We walk together in a cone shape, all of us silent. Occasionally, Justin will clear his throat as he tosses another cigarette to the ground. Within seconds, though, he has another one lit, the cherry red spot like a beacon in the darkness. I smell the matches as he stomps them out on the asphalt.
The smell reminds me of Dad, who used to sit out on the back porch and smoke a pack at a time. The thought is still heavy on my mind that he might have been feeding Mom the virus, but how he got ahold of it is beyond me. He's always been a secretive man, but this secretive? I can't be sure.
Stephen taps me on the shoulder about thirty minutes later, pulling me out of my own inner ramblings. He points to the right, down a hill where a subdivision is spread out before us. Glancing up, I read the street sign. Standefer Circle.
"This is the place?" I whisper, walking ahead.
"Yeah," Stephen answers, grabbing the gun on my back. The strap acts like a seatbelt, jerking me back towards him. "Stay with the group."
I scrunch my nose up at him, keeping our pace. As we go down the hill, the houses come into view, casting even more shadows across us. I can hear things inside the houses, banging on the walls and rattling around. None of the houses have windows left, and some of them have holes in the roof. My hands begin to shake; I have never actually come in contact with a late stage infected, spare my own mom.
Stephen pulls a folded piece of paper out of his pocket, showing it to me.
"House numbers," he says, squinting around, "These are all the ones we have already raided for supplies."
There are about twenty numbers on the list, and half of them are already crossed off. He hands me the list, taking off again.
The house numbers are hard to see from the street. Most places have them nailed to the wall beside the front door, but without street lights or flashlights, it is near impossible to see them from the street. I have to trust that Stephen knows where he is going.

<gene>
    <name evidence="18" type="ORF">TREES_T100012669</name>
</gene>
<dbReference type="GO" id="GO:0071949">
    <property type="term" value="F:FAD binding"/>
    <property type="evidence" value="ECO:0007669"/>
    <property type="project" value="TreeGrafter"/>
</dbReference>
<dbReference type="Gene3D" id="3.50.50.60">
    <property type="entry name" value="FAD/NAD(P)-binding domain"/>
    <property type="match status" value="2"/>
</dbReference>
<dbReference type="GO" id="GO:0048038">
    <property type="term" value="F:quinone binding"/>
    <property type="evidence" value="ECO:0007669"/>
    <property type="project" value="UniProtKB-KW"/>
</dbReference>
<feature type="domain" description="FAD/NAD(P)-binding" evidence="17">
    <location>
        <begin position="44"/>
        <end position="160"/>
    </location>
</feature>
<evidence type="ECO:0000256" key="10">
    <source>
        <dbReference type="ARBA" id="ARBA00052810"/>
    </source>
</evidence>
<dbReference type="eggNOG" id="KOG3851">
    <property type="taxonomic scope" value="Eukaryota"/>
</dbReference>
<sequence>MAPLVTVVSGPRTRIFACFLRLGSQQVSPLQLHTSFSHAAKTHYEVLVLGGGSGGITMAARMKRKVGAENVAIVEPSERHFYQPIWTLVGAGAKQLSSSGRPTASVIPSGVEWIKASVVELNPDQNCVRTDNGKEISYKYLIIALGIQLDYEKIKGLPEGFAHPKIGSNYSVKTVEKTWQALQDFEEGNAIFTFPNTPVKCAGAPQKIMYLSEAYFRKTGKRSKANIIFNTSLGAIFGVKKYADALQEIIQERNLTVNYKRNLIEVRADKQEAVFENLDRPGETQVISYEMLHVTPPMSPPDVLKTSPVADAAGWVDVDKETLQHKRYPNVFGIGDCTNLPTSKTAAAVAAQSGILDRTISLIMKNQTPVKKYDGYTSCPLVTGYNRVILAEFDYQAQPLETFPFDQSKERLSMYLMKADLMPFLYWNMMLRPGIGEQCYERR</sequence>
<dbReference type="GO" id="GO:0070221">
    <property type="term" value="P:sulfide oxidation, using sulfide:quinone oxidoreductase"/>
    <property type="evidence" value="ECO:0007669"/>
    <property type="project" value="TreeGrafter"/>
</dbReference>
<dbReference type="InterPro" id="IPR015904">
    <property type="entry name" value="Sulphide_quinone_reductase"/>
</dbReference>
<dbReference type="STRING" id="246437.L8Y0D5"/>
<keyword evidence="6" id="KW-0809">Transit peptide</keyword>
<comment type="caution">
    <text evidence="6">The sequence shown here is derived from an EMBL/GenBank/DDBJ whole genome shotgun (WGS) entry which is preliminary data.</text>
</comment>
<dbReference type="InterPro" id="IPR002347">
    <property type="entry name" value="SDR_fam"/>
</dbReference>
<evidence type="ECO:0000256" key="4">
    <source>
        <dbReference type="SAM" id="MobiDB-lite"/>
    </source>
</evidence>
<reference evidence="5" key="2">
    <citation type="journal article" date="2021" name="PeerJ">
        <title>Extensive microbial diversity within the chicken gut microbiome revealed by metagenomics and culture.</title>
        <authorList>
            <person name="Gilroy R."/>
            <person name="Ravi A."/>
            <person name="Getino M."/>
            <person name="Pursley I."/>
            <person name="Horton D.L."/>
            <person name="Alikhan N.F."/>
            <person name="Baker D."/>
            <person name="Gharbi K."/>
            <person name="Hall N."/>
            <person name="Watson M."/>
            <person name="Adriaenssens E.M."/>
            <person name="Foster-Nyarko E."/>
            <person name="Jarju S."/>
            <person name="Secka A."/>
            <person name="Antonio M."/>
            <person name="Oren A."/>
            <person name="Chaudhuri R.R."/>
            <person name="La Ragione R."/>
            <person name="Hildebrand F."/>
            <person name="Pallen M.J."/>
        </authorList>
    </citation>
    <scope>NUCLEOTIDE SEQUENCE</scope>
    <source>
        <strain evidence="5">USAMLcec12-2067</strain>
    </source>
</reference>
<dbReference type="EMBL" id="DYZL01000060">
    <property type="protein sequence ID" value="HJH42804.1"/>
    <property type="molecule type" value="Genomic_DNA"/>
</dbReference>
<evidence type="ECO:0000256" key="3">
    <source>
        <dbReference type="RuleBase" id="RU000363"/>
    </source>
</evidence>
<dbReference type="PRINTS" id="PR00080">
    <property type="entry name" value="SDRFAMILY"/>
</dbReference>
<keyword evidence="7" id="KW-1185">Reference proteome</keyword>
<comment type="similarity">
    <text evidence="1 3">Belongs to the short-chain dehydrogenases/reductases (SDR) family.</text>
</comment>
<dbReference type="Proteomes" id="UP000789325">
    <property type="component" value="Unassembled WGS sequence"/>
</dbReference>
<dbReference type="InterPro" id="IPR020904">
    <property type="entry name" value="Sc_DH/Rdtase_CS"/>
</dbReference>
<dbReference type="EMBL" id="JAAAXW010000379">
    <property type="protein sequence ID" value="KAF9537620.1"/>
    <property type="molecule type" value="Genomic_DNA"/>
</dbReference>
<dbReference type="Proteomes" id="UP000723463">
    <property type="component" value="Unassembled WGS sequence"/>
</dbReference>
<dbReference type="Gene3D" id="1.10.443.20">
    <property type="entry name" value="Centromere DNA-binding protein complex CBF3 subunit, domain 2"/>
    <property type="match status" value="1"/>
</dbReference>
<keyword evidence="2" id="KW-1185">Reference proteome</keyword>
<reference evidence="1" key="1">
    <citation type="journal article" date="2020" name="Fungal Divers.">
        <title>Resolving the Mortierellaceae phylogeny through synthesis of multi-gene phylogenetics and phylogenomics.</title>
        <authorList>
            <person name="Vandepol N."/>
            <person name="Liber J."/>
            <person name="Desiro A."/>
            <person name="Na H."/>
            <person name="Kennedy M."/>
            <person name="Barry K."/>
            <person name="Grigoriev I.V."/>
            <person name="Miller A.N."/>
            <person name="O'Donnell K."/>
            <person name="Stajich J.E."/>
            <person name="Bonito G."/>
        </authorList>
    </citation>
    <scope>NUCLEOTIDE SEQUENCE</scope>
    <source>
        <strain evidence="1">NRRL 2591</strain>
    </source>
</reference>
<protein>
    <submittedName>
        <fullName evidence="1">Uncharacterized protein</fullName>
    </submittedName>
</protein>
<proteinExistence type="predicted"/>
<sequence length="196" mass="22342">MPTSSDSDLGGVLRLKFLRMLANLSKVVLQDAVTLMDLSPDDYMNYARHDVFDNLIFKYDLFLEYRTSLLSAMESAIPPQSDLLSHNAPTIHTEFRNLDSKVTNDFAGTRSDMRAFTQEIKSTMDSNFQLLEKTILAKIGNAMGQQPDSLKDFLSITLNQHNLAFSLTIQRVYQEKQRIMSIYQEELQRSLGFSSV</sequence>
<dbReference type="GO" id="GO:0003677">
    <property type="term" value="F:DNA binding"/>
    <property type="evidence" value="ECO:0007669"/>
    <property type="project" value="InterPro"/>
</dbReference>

After six or seven houses, we stop. Stephen is grinning.
"We ain't been in this one," he says, taking the list back from me. With a pen he digs from his pocket, he crosses the house number off, 214. "You're up, kid."
Clare pats me on the back, giving me a thumbs up. I swing the gun around, holding it tight against my chest.
Every step towards the house echoes on the sidewalk. I play with the safety on the gun, toggling it on and off. The house itself is quiet, and the door is hanging open, broken half way off it's hinges. I step up onto the porch carefully, pushing down with each foot first to make sure it won't fall through on me.
Inside the first room, the darkness only continues. Moonlight falls in through the windows of the porch, but it lights very little space. The curtains blow in from the gentle wind. I'm shivering, despite the fact I'm wearing a jacket. The room is dead quiet, which gives me goosebumps.
"Come out, come out, wherever you are," I whisper as low as I can, making myself chuckle. Once I'm sure there's nothing in the living room, I continue on, checking the kitchen, two bedrooms, and the bathroom. I even open the shower curtain. Roaches scatter as it moves.
Poking my head back out the front door, I wave to the others, and Stephen leads the way in.
"All clear?" he asks me, hands up on the door frame. I just nod, moving to stand in the kitchen, out of the way.
Stephen stands guard with me as Justin and Clare rake boxes of food into their bags. Sometimes, Justin will motion to Clare, waving his hands for a second before tossing whatever he had in his hand over his shoulder. I get lost for a minute, watching them communicate. His words are a mixture of hands and fingers, sometimes his entire body. She replies in the same way, and I have never seen anything like it.
YOU ARE READING
"I live in a place called Compound 4. We are one of ten different compounds placed at strategic locations around the US. It's been thirteen years since the virus overtook humanity, turning about ninety percent of us into zombies. I'm not sure how it...